The NIST smart grid interoperability roadmap workshop I attended last week has gotten me thinking about the similarities between system architecture (as the computer systems folks call it) and institutional design (as we political economy social scientists call it). Of course there’s quite a bit of similarity, as the work of the GridWise Architecture Council (to which I’ve been honored to contribute) demonstrates. And I’ve always argued for institutional design that allows for adaptation to unknown and changing conditions, applying institutions to what I think of as an evolutionary test.
One of the concepts that fall logically out of this way of thinking about systems and institutions is resilience. This article from the forthcoming issue of Foreign Policy (thanks to Jesse Walker at Reason) focuses on resilience, in the context of thinking about the financial crisis of the past year:
Resilience, conversely, accepts that change is inevitable and in many cases out of our hands, focusing instead on the need to be able to withstand the unexpected.
The author contrasts this dynamic, adaptation-focused concept with sustainability, which he views as a more static, maintain-the-status-quo approach. I’m not sure I agree with that; I think it’s possible to have a dynamic concept of sustainability … but then it becomes resilient sustainability. Or at least that’s what I teach my MBA students, that true sustainability is in fact resilience.
One crucial aspect of resilience in a complex “system of systems”, whether it’s a network of computer systems or a network of individual economic agents interacting in a network of markets (or the intersection of the two!), is the extent to which the different parts of the systems are “coupled”. That’s what I’ve been mulling over for the past week — loosely-coupled systems. Loose coupling is a term of art in computer systems. Interestingly, its Wikipedia entry caught my eye for the precise reason I wanted to incorporate it into this post:
Loose coupling describes a resilient relationship between two or more systems or organizations with some kind of exchange relationship. Each end of the transaction makes its requirements explicit and makes few assumptions about the other end.
This definition highlights the aspects that are important, especially from a smart grid architecture perspective and an institutional design perspective: different systems or organizations with some kind of exchange relationship. Loose coupling means that entities that are engaged in exchange have to understand and exchange certain kinds of information to make those exchanges happen, but these requirements are explicit, and they are not exhaustive. When I buy milk at the grocery store, I don’t have to know the name of the cow whose milk I’m buying … but I do want to know some product features, such as its fat content, the sterility of its production environment (here, admittedly, aided by safety regulations), as well as its price. If my transaction relies on that specific cow, that’s a more tightly-coupled relationship, and if she dies and the transaction relies on it being her milk, then the transaction fails. A simple-minded example, but you get the idea.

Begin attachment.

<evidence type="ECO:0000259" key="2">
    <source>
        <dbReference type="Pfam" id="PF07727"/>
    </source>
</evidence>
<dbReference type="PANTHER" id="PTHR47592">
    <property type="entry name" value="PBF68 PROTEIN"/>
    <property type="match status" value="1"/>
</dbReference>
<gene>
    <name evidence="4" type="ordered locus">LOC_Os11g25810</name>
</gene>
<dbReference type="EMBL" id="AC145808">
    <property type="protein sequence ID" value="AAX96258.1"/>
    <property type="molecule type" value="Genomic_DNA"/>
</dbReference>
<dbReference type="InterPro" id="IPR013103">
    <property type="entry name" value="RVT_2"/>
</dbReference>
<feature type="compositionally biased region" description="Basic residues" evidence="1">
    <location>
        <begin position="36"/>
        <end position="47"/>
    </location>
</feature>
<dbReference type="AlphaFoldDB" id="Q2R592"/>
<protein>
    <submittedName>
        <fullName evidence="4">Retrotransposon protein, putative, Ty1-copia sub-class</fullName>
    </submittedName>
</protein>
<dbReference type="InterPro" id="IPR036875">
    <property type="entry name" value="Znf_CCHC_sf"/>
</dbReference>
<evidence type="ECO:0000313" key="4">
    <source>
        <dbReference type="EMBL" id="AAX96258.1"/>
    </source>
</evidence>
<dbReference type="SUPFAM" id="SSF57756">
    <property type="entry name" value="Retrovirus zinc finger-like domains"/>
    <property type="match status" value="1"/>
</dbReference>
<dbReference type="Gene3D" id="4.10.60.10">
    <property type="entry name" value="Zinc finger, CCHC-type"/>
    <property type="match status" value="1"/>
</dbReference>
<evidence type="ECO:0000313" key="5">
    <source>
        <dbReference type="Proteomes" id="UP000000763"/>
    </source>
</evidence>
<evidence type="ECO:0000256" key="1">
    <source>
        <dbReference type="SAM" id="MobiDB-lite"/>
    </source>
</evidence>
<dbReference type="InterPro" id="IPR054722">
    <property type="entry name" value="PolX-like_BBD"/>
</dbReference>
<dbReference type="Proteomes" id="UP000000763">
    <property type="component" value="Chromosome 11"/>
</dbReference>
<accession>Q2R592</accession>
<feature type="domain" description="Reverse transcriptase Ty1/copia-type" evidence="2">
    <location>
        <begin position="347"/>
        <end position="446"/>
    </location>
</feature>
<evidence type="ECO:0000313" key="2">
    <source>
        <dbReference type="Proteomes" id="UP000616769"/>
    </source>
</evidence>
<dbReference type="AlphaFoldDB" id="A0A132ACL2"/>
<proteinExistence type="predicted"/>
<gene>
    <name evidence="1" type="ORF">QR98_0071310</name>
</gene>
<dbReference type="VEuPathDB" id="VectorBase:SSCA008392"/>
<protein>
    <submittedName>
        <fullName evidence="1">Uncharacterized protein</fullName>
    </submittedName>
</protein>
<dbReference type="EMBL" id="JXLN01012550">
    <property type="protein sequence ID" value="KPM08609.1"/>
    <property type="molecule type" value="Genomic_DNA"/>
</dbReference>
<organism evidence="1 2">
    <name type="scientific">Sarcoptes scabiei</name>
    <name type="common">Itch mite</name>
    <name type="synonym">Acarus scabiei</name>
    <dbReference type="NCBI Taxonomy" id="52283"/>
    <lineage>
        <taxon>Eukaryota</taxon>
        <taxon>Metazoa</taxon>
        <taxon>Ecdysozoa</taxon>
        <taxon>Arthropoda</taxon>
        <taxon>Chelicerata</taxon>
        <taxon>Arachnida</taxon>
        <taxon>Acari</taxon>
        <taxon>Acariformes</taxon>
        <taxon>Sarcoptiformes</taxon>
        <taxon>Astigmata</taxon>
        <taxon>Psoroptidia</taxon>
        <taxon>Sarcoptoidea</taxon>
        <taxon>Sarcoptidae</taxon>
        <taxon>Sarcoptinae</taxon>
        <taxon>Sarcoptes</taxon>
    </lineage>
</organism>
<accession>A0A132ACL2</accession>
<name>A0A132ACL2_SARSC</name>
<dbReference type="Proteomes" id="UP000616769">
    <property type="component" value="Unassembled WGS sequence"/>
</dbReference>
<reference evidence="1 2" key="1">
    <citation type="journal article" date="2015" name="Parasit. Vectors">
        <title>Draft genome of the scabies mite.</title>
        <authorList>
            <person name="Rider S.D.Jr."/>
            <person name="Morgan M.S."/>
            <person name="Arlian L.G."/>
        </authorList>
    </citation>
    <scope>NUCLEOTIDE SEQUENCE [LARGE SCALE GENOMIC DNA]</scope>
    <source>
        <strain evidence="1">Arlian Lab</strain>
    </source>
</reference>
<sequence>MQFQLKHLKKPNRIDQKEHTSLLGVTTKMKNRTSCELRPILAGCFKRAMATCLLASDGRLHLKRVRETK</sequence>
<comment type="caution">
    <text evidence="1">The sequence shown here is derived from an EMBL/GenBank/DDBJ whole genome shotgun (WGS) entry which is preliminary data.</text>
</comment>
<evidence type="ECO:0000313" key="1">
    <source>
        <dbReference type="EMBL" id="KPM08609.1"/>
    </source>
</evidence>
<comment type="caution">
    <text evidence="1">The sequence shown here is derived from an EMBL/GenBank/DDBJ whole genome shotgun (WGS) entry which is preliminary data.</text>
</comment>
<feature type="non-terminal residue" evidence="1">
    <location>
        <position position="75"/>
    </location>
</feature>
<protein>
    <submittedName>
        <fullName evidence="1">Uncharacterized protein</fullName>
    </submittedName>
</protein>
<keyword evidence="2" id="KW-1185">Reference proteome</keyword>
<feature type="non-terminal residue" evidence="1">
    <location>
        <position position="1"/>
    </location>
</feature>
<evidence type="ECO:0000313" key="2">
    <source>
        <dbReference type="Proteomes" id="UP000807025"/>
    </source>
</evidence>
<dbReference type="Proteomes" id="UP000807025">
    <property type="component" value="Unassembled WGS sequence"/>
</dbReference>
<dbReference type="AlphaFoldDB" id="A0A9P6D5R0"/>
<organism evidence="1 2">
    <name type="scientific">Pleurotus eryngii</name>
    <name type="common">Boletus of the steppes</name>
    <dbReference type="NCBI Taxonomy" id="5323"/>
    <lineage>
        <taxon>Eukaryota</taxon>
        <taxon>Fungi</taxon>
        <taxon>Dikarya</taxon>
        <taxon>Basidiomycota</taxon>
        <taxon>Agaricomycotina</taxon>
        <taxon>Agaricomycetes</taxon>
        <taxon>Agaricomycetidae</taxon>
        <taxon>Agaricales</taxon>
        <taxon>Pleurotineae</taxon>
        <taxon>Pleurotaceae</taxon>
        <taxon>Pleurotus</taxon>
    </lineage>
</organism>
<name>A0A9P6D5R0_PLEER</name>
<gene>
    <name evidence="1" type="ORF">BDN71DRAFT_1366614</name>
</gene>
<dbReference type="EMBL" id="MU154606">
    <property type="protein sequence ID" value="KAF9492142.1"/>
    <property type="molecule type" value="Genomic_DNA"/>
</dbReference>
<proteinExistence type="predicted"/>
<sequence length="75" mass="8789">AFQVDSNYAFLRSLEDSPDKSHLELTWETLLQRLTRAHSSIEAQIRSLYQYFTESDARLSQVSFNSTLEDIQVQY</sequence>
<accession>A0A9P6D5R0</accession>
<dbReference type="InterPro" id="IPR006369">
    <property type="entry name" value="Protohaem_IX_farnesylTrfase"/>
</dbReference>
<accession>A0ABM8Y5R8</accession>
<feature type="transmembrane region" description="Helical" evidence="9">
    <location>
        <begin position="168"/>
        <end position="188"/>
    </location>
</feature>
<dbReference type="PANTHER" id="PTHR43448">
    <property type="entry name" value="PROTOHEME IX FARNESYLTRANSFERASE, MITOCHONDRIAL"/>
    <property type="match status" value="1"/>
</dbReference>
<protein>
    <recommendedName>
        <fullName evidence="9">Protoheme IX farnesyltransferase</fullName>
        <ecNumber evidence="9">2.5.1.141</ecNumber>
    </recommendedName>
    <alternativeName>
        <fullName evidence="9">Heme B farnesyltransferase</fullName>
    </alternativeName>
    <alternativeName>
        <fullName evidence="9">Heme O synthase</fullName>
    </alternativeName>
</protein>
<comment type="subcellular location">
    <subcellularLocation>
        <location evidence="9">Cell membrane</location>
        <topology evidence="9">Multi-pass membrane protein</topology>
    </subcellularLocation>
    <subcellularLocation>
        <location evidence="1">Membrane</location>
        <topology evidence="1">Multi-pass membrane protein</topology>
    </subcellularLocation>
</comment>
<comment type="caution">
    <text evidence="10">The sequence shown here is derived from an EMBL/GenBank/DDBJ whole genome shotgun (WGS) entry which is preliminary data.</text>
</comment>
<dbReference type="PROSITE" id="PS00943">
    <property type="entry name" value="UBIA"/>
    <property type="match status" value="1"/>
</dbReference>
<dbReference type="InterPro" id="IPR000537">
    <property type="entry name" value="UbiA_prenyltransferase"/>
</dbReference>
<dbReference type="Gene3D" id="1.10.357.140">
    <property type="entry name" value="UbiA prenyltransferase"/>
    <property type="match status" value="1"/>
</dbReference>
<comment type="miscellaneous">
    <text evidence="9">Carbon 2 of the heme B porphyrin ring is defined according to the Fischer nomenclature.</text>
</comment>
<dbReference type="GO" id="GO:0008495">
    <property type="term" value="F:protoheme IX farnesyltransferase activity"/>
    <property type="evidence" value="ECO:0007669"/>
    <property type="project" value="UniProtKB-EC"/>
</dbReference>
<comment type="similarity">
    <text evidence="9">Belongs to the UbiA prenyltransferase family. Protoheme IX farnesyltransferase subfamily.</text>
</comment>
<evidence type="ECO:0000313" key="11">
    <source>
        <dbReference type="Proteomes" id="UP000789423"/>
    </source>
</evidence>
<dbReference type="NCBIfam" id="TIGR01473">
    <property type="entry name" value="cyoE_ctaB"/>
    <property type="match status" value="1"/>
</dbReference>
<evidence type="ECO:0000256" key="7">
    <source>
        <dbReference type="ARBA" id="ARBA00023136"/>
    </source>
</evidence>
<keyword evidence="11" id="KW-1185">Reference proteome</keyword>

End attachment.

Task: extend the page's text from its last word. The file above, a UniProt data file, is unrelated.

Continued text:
Loose coupling is like having shock absorbers at the interfaces between different entities and different systems in a complex “system of systems”. Loose coupling can help prevent the negative consequences of unexpected actions from propagating through the network, and that’s how it contributes to resilience.
The electric power network today is very tightly coupled, both physically and economically, which reduces its resilience in the face of unknown and changing conditions. One of the most important arguments in favor of smart grid investments is that digital smart grid technology enables looser physical coupling and looser economic coupling, to the mutual benefit of both producers and consumers. At an architectural and institutional design level, that means developing architectural principles (including interoperability principles and standards) and legal and regulatory institutions that enable individual economic agents in the electric power network to create long-lasting, resilient value in these loosely-coupled systems.
I’m going to continue thinking about how these ideas relate; at this point I’m just thinking out loud, so please chime in to help me refine my ideas.